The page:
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Toward a Neo-Jaurès Strategy

by Hall Gardner
International Conference on Common European Security Prague

I. Critique of the « Open » NATO Enlargement
Two decades ago, prominent American foreign policy experts, former Senators, retired military officers, diplomats and academicians all forewarned that NATO enlargement would eventually provoke a Russian backlash. Ironically, both George Kennan and Paul Nitze, who were largely responsible for the policy of containment that sought to check Soviet and Communist expansionism, were both against NATO enlargement.

While George Kennan is perhaps most often cited, Paul Nitze also argued that the most important goal of post-Cold War US foreign policy should be to promote the engagement of Russia into the Euro-Atlantic community. As early as May 1995, Nitze was forewarning: « With the vulnerabilty of Russia’s new democracy, pushing for NATO enlargement will likely exacerbate the existing, destructive internal pressures. A wrong move on our part could easily backfire, triggering a rise to power by Russia’s nationalists… (NATO)… will find itself back in a Cold War environment. Our long term objective should be to promote the engagement, not the exclusion of Russia in Europe. »

Nitze accordingly argued (as a retired State Department official and Professor at Johns Hopkins SAIS) that there was greater risk that a Russian backlash would occur if NATO did enlarge than if NATO did not expand, and that NATO would actually become weaker in political and military terms the more it expanded, in part due to its own internal geostrategic and political-economic disputes that were already evident at the time. As Nitze argued in Congressional testimony in 1997, and which was likewise argued in the Open Letter to President Clinton (June 26, 1997), NATO enlargement could have and should have been “put on hold.”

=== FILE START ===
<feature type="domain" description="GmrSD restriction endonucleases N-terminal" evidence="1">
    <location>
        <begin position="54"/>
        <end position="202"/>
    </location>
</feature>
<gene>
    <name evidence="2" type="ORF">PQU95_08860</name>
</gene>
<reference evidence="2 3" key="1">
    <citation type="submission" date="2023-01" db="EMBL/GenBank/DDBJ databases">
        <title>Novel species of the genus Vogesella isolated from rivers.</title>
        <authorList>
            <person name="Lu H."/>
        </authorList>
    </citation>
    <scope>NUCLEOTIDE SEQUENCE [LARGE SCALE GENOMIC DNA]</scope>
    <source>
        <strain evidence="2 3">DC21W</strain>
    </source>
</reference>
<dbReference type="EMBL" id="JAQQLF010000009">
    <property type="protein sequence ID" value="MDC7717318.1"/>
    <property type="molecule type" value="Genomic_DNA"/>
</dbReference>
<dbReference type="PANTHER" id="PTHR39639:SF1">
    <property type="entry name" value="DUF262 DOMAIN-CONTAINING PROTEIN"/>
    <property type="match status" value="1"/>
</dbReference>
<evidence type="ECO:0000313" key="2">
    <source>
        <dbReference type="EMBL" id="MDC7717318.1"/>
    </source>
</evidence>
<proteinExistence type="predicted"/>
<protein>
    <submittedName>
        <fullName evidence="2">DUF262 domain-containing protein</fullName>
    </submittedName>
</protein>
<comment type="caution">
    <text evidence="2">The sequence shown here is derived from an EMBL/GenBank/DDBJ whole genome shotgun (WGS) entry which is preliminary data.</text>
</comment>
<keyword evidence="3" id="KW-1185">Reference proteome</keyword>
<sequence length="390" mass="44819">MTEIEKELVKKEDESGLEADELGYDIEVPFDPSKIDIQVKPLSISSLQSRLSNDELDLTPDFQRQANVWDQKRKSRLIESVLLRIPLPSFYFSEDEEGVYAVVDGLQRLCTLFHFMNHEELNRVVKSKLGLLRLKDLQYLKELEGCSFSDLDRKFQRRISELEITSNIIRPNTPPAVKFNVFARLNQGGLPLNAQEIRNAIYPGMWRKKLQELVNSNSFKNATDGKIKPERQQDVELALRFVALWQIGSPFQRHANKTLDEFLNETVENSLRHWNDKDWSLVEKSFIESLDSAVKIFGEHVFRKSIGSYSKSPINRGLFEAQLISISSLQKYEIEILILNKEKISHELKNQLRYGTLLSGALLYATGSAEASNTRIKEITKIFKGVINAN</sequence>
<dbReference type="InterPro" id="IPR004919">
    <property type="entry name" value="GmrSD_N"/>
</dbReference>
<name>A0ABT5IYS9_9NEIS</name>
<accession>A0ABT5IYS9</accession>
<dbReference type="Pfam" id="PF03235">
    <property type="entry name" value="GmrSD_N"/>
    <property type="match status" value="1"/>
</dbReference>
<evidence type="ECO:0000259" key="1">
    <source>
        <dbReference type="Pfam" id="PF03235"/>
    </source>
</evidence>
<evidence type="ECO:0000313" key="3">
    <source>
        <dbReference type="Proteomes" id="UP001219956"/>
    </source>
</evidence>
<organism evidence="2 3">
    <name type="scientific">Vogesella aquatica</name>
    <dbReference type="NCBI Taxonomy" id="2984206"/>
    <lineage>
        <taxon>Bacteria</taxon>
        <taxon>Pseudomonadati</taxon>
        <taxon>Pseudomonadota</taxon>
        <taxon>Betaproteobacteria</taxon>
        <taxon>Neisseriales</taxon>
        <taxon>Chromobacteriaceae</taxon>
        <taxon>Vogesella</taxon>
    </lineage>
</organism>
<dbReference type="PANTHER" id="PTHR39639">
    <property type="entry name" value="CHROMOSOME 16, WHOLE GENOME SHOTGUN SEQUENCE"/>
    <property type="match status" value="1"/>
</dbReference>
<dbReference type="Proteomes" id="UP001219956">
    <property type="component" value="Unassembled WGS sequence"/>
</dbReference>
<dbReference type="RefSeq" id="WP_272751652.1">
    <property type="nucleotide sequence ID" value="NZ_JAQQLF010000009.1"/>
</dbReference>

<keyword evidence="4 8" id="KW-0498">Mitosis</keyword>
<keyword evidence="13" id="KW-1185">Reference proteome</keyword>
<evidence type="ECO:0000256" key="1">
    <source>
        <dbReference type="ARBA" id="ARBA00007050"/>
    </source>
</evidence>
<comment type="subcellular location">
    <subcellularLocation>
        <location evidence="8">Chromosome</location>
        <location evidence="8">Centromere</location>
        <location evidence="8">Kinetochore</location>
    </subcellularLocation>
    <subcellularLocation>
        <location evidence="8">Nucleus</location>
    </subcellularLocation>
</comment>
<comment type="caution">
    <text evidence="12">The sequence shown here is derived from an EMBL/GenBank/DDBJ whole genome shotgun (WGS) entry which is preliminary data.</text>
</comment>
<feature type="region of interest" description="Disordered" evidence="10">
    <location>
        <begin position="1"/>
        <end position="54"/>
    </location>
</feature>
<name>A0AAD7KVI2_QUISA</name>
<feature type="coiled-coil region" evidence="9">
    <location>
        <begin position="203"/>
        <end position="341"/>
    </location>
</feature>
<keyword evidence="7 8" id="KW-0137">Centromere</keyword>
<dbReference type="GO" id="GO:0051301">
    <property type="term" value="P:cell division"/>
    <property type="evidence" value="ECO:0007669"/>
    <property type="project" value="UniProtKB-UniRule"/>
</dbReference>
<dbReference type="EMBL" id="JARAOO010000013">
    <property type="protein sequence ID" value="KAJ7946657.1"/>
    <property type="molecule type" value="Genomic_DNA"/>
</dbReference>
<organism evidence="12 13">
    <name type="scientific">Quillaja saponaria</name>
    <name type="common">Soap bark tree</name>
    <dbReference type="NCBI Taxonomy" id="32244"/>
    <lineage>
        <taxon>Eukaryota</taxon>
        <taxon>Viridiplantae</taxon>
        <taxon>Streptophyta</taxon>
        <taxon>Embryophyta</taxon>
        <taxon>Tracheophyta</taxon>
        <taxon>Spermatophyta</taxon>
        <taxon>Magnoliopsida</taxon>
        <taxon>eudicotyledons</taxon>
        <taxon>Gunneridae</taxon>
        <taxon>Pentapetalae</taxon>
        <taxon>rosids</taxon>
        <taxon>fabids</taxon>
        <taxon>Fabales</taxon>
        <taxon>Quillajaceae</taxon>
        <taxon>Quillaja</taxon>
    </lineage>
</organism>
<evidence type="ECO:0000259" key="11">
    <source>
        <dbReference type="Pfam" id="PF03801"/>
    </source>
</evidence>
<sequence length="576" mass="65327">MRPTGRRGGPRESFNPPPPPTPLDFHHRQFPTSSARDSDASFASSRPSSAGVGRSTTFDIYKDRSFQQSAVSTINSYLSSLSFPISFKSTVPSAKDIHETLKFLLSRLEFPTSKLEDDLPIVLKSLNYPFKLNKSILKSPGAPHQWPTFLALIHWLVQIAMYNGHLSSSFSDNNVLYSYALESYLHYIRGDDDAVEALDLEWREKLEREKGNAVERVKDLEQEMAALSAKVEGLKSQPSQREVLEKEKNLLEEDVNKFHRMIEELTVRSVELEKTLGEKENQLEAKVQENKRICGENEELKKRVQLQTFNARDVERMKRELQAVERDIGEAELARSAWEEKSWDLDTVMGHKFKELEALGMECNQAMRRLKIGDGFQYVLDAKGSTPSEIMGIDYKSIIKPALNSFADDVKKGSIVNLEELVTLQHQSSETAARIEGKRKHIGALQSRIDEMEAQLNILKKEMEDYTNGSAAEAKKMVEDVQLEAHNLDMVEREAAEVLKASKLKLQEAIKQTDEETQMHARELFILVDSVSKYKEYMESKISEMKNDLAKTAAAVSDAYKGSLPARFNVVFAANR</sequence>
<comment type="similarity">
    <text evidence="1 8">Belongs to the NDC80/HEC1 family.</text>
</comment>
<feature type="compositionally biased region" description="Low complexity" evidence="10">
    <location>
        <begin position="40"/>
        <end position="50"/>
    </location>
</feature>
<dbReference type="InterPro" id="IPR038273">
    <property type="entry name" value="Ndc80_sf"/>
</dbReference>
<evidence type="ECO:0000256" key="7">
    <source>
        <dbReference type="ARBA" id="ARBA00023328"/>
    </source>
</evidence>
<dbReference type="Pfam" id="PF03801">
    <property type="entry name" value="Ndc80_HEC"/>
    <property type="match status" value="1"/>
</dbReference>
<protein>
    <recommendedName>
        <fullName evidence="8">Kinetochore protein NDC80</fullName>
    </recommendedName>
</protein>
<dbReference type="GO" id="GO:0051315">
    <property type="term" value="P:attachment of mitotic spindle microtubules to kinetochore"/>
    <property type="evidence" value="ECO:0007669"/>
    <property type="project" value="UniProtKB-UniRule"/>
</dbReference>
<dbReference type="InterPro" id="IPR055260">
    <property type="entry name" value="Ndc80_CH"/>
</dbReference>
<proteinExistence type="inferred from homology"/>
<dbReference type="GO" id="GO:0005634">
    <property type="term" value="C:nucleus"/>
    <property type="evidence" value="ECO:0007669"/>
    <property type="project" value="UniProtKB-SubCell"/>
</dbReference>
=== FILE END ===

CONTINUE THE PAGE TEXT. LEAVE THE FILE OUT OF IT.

So too did my PhD mentor at the Johns Hopkins School of Advanced International Studies (SAIS), the Czech born IR theorist George (Jiri) Liska, and former student/ colleague of Hans Morgenthau, the founder of modern American « realism », argue against NATO enlargement. Like Nitze, Liska also forewarned of a revanchist Russian backlash if NATO attempted to create a cordon sanitaire that sought to isolate Russia from Europe.

For Liska, it was essential that central and eastern Europe forge a strategic bulwark between Germany and Russia. For Liska, the Czech Republic and Poland needed to work together and cooperate to forge a confederation of Central and Eastern European states « that would stabilize the region in depth and for the long term ». Such a confederation was essential to counter-balancing both Germany and Russia. The countries that would join this confederation would not serve as either a « bridge » or a « buffer » and they would « neither be demilitarized nor neutralized » , but they would serve as an active link between Germany and Russia that would help bring Russia into a new, and more positive, relationship with the rest of Europe.

As Liska argued in 1996, the Organization for Security and Cooperation (OSCE) in Europe could initially provide the political framework for reciprocal security guarantees that would seek to safeguard eastern European countries against the possibility that double expansion of NATO and the European Union into eastern Europe would result in an « assault by Russia » in response.